For sophomore Carmella Holl, starting the job search her freshman year was a priority.
During her first year at the College, Holl went out on a limb and decided to attend a Career Fair with the intention of getting experience talking to professionals. She admitted that she was not expecting to get any job offers.
“Some people think ‘Oh, I’m a freshman, I have time, I don’t need to worry about this now,’” said Holl, with regards to the post-graduate job search. Holl declared that the longer college students wait to put themselves out there, the less time they have to figure out what they want to do once they graduate.
“Be proactive as early on as possible.”
After that first Career Fair, she landed a position—albeit unpaid—as Assistant Talent Coordinator for the “Big Joe Jersey Talent Show” at the local Jersey 101.5 station. The summer following her freshman year she aided the chief talent coordinator, worked closely with the contestants, attended the weekly events, and helped with registration.
“It took place on the beach so I had to deal with all the loonies who were passing by,” said Holl, citing this as a unique learning experience. “I acquired a lot of people skills through the internship,” which she believes fit under the umbrella of skills “you can use at any type of job.”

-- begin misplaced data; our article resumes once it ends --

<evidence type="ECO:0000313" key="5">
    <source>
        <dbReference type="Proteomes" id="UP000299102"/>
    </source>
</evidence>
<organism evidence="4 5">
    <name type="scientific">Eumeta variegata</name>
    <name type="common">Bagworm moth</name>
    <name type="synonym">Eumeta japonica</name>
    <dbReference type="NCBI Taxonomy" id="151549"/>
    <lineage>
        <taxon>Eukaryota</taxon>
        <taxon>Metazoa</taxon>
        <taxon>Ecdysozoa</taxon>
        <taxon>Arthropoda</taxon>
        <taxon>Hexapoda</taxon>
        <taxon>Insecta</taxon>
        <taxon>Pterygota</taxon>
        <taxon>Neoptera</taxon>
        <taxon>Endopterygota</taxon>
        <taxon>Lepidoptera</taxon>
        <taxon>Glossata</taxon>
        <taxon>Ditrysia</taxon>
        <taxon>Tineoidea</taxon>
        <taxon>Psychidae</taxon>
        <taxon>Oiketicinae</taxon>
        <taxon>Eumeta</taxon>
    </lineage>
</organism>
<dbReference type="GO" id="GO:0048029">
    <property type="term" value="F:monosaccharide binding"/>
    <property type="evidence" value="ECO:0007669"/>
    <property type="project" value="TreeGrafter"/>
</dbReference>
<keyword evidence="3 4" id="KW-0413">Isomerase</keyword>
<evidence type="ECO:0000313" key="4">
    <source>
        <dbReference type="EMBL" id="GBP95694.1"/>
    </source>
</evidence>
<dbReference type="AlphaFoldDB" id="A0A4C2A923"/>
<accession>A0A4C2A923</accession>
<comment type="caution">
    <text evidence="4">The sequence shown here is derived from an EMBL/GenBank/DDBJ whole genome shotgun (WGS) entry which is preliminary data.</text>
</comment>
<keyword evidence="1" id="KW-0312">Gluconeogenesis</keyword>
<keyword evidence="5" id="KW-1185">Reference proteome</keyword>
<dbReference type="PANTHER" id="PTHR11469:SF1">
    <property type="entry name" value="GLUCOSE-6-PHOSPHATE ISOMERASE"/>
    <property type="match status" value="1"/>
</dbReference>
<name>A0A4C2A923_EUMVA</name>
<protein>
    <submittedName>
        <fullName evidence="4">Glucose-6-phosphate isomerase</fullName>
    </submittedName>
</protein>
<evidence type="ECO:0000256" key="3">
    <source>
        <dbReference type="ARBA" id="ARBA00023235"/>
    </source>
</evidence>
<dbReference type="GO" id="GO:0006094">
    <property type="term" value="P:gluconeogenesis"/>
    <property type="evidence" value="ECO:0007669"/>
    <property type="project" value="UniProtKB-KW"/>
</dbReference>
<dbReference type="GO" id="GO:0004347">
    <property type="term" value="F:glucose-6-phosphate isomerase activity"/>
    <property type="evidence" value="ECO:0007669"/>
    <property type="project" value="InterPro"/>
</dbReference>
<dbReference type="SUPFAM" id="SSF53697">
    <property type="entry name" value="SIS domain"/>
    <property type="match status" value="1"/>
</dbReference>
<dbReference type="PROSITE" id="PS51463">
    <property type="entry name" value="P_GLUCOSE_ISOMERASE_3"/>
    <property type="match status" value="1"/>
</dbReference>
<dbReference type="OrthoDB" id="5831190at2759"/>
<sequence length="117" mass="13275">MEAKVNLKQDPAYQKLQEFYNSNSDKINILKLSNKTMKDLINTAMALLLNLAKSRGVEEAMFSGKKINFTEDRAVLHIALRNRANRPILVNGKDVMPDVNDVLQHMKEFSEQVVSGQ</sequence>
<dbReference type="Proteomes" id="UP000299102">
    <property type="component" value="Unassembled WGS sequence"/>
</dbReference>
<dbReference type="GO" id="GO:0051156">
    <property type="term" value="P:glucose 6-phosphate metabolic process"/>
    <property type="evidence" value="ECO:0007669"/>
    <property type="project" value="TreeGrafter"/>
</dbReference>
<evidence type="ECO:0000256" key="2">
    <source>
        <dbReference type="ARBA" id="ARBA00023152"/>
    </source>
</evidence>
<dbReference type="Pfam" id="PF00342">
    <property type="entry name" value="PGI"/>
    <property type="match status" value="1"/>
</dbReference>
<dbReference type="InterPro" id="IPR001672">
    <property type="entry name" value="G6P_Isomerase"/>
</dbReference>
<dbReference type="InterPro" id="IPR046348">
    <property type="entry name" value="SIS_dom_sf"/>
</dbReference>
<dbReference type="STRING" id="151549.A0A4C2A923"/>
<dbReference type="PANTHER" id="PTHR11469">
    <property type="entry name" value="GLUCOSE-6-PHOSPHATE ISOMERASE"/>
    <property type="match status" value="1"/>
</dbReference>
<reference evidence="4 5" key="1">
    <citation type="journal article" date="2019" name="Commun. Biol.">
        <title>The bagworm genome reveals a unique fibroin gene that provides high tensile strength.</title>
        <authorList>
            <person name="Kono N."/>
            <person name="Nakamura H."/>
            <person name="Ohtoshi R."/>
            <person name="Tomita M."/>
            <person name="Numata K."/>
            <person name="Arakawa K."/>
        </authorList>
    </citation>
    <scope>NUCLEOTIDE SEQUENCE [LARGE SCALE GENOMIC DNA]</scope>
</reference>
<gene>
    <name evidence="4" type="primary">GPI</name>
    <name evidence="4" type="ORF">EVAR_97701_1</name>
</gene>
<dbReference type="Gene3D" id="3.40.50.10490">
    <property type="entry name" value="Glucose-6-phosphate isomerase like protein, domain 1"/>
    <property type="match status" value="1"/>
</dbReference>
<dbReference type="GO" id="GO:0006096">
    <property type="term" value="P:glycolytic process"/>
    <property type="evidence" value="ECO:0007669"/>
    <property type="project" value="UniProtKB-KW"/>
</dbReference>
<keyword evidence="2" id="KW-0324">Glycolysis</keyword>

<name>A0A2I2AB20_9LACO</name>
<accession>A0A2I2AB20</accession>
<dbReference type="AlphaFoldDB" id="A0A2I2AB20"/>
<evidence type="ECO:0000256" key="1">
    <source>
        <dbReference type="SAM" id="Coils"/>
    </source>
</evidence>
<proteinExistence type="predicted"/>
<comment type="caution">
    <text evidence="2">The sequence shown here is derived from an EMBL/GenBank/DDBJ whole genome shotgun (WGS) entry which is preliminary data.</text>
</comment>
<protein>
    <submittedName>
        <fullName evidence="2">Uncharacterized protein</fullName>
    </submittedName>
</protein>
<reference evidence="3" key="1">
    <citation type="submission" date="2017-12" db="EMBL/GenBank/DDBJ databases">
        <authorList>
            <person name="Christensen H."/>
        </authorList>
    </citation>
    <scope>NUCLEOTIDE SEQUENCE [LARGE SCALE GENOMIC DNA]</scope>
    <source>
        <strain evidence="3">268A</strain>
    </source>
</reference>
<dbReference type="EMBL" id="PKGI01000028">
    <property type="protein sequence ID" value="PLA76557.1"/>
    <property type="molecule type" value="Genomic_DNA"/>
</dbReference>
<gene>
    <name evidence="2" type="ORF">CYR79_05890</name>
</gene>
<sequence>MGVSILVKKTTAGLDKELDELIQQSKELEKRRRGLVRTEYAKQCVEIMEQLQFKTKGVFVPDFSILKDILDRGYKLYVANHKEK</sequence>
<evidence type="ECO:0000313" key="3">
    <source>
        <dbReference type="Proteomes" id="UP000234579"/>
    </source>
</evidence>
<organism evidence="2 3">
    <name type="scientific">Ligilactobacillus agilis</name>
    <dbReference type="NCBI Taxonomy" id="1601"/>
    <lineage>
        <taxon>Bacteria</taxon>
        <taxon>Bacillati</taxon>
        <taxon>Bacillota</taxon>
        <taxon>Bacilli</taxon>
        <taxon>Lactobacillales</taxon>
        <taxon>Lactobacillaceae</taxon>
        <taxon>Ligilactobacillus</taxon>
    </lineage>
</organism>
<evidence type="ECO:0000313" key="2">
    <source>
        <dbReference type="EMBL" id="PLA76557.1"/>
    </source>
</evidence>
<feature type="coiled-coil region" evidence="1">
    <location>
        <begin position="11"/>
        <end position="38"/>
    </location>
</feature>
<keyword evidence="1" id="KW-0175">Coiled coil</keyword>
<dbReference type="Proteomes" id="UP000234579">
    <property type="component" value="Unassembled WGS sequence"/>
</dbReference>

According to Associate Professor of Journalism, Donna Shaw, interns should gain “the ability to work well and cooperate with others,” a skill she finds supremely useful. In addition, Shaw stated that being able to follow instructions, learning quickly, and “the ability to multitask without crumbling under pressure,” will prepare interns for the workforce.
In a study of more than 12,000 college students conducted by Intern Bridge, “the premier college recruiting, consulting and research firm,” according to the website, 64.1-percent of respondents stated that, “taking part in an internship experience is a critical component to planning their career.”
With a good amount of professional experience now under her belt, Holl suggests that college students get their résumés critiqued, check out LionsLink (the College’s online job database), and, perhaps most crucial of all, read every e-mail about job opportunities.
“[They’re] throwing these things at us,” Holl said with regards to the endless e-mails she receives about invites to recruiting events, meet-and-greets, and both part-time and full-time job opportunities. “And I think it would be good to take advantage of these things.”
Professor Shaw constantly advocates for this kind of upbeat attitude.
“Internships are very important for college students. If two new graduates have equally good résumés, an employer is more likely to hire the one who successfully completed at least one internship, if not more,” said Shaw.
Professor Shaw continued, explaining that such experience adds to a student’s presence in the job market. “It's a sign that the grad is ambitious, knows how to behave in a workplace environment, and has learned from professionals as well as professors.”